Most major DHS acquisitions are over budget, behind schedule: GAO

12 of 15 large Homeland Security procurements suffer from cost overruns, planning obstacles and execution challenges

The Homeland Security Department continues to have problems with acquisition management, with several major procurements incurring cost increases and nearly all suffering from delays, the Government Accountability Office concludes in a new report.

Of the 15 major DHS acquisition programs reviewed by GAO, 12 reported cost growth and almost all programs reported schedule delays, according to GAO. The report provides an overview of acquisition shortcomings, as well as descriptions of problems for the 15 specific procurements.

Overall, the department’s acquisition spending has increased by 66 percent, from $8.5 billion in fiscal year 2004 to $14.2 billion in fiscal year 2009, and the number of large and complex acquisitions continues to increase.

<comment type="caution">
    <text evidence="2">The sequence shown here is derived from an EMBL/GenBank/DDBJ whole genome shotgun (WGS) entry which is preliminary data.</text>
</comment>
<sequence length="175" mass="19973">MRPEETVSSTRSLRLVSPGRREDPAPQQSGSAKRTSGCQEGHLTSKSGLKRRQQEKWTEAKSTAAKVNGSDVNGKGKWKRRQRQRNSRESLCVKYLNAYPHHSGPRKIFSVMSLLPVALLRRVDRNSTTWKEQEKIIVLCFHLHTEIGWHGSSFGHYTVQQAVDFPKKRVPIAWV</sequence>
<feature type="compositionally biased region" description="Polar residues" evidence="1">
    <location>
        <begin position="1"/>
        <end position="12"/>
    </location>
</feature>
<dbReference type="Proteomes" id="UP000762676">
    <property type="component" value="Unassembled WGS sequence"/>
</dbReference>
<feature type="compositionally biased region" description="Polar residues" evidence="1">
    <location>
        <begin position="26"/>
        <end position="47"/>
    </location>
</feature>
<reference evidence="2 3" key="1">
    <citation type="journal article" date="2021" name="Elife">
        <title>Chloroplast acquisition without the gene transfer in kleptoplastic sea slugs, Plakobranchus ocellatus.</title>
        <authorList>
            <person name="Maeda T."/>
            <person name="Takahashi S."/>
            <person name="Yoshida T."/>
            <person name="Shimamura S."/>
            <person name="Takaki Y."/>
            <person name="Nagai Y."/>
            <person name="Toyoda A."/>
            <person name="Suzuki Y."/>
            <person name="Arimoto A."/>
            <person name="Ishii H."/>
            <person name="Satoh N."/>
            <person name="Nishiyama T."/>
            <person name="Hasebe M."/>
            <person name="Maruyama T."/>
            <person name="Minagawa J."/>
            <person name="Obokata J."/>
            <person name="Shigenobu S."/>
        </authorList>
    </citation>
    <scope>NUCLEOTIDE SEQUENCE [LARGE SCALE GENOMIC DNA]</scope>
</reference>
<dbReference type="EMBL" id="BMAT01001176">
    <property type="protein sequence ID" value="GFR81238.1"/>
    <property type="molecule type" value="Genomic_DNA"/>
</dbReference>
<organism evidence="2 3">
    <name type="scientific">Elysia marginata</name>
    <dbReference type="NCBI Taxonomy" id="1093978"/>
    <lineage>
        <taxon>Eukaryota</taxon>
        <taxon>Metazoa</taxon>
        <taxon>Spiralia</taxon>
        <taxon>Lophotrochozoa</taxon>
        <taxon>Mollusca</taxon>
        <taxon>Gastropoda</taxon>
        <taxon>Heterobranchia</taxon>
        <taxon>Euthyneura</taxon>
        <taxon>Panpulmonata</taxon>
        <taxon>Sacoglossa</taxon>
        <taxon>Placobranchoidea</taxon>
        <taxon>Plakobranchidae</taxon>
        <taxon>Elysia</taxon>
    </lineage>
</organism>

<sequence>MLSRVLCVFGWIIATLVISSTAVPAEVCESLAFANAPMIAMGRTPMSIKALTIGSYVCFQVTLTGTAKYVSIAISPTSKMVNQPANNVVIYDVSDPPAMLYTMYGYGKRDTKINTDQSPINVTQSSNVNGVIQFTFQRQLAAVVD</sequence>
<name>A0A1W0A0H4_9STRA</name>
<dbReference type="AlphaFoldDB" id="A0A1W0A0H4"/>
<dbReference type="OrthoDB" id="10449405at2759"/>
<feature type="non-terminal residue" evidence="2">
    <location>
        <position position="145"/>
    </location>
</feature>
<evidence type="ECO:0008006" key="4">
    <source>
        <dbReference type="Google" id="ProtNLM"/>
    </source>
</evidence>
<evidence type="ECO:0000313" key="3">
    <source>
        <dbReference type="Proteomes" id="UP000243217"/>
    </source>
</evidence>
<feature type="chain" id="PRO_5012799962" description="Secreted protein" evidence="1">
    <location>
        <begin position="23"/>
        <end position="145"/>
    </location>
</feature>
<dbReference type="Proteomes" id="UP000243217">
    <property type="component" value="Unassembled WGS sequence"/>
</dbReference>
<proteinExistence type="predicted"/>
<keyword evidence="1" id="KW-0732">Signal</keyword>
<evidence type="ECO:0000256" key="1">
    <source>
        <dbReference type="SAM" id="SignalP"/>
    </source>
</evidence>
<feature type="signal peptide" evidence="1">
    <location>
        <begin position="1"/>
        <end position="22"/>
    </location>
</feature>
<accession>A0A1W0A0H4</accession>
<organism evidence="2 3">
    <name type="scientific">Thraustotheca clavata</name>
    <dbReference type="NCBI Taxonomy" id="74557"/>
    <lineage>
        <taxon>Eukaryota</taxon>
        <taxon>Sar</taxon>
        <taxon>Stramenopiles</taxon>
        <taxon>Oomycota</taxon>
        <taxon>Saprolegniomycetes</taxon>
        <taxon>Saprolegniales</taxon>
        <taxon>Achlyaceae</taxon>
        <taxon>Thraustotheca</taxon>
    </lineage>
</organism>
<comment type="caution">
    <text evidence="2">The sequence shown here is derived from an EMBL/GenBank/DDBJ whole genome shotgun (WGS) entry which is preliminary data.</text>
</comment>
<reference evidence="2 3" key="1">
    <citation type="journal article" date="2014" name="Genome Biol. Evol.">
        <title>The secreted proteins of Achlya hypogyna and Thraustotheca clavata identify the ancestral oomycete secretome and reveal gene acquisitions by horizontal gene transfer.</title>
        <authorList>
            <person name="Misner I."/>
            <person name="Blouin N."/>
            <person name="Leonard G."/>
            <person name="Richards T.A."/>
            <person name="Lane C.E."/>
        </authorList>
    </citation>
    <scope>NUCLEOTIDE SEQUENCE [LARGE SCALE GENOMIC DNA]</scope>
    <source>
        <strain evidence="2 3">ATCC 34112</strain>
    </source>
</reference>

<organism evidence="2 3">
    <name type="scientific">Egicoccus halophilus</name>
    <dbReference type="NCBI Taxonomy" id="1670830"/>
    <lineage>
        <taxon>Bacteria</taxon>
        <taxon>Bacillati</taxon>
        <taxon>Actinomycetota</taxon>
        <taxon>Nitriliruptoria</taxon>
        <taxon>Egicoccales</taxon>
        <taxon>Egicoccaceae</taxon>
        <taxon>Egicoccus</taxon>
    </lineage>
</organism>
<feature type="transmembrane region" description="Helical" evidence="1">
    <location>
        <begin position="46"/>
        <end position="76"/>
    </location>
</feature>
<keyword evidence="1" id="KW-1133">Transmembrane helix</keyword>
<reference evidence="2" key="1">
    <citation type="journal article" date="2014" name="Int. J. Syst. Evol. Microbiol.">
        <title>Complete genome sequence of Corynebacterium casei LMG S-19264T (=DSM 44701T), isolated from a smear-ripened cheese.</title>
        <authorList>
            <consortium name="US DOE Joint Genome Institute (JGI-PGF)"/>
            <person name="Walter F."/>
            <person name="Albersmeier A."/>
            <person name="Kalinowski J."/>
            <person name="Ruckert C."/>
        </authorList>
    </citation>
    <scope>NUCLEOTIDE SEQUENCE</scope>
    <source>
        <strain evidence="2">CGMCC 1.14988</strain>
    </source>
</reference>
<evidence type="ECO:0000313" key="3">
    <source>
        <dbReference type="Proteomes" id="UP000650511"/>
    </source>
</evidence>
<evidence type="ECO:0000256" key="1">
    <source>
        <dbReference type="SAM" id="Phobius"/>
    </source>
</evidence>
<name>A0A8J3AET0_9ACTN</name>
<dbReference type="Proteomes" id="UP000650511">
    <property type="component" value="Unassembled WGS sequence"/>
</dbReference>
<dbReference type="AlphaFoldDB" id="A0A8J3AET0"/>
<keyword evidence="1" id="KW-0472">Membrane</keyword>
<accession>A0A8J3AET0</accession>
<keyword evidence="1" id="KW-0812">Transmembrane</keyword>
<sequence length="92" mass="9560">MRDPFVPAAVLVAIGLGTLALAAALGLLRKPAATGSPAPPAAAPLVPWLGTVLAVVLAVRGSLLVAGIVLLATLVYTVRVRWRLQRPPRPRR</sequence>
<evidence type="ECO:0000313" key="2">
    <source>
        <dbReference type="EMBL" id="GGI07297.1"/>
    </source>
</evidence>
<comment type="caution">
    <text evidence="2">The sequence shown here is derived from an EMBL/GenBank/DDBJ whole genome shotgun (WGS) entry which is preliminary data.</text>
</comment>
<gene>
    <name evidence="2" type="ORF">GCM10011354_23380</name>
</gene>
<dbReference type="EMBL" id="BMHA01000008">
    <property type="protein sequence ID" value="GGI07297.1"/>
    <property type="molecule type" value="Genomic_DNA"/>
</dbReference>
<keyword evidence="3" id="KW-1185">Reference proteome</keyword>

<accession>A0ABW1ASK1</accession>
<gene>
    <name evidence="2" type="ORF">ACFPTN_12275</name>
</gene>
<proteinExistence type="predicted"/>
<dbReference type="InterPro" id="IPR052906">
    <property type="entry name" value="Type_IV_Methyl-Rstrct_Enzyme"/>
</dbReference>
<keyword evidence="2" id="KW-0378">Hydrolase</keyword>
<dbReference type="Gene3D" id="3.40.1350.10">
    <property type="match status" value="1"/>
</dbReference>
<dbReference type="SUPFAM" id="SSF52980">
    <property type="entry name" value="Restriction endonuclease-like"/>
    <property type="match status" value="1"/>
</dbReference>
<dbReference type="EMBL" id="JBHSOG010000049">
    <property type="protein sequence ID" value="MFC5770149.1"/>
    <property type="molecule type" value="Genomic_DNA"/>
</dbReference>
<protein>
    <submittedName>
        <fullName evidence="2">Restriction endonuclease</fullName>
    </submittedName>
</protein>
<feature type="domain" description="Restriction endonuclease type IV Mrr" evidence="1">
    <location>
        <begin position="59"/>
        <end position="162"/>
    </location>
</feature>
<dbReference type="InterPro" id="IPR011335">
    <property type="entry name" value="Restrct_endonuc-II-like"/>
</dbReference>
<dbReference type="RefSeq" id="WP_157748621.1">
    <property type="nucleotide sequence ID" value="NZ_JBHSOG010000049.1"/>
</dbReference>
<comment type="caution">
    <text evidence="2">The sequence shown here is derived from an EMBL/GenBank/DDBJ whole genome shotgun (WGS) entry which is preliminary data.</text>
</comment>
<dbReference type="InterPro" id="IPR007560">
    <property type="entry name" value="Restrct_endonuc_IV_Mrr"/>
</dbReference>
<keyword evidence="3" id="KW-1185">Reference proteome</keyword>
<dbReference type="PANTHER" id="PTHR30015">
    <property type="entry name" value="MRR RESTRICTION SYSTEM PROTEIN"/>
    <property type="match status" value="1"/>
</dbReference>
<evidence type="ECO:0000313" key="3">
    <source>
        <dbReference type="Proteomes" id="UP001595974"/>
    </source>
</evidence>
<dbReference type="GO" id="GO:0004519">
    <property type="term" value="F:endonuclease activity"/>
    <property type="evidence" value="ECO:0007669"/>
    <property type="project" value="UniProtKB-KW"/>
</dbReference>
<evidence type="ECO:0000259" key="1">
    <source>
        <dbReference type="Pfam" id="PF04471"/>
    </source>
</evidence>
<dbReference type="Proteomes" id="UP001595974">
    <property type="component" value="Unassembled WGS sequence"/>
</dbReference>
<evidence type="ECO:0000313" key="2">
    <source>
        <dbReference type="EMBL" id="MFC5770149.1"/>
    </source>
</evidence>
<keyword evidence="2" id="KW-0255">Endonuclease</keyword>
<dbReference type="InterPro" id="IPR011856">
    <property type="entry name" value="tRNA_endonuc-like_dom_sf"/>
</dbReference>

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“While DHS has made recent progress in clarifying acquisition oversight processes, much remains to be done to ensure proper implementation and departmentwide coordination,” Acting Comptroller General Gene Dodaro wrote.

The department’s acquisitions are managed by 12 agencies and offices through a dual accountability structure. Many of the 67 acquisitions funded in fiscal 2009 existed before DHS was formed in 2003.

Programs suffered from planning challenges, including staffing shortages and lack of sustainment planning, as well as execution challenges related to technical capability, dependence on contractor partners, and funding issues, the GAO said.

“The Department must undertake significant and concerted efforts to reform and centralize its procurement efforts, engage in strategic long-term life cycle planning for major acquisitions, and hire and train a sufficient number of personnel to decrease its reliance on outside contractors,” Rep. Bennie Thompson (D-Miss.). chairman of the House Homeland Security Committee, said in commenting on the report.

The GAO made no new recommendations in the report, saying that it this was a status report and it had previously made recommendations on the programs. DHS officials generally have agreed with the GAO’s previous recommendations about acquisition management.

 

About the Author

Alice Lipowicz is a staff writer covering government 2.0, homeland security and other IT policies for Federal Computer Week.

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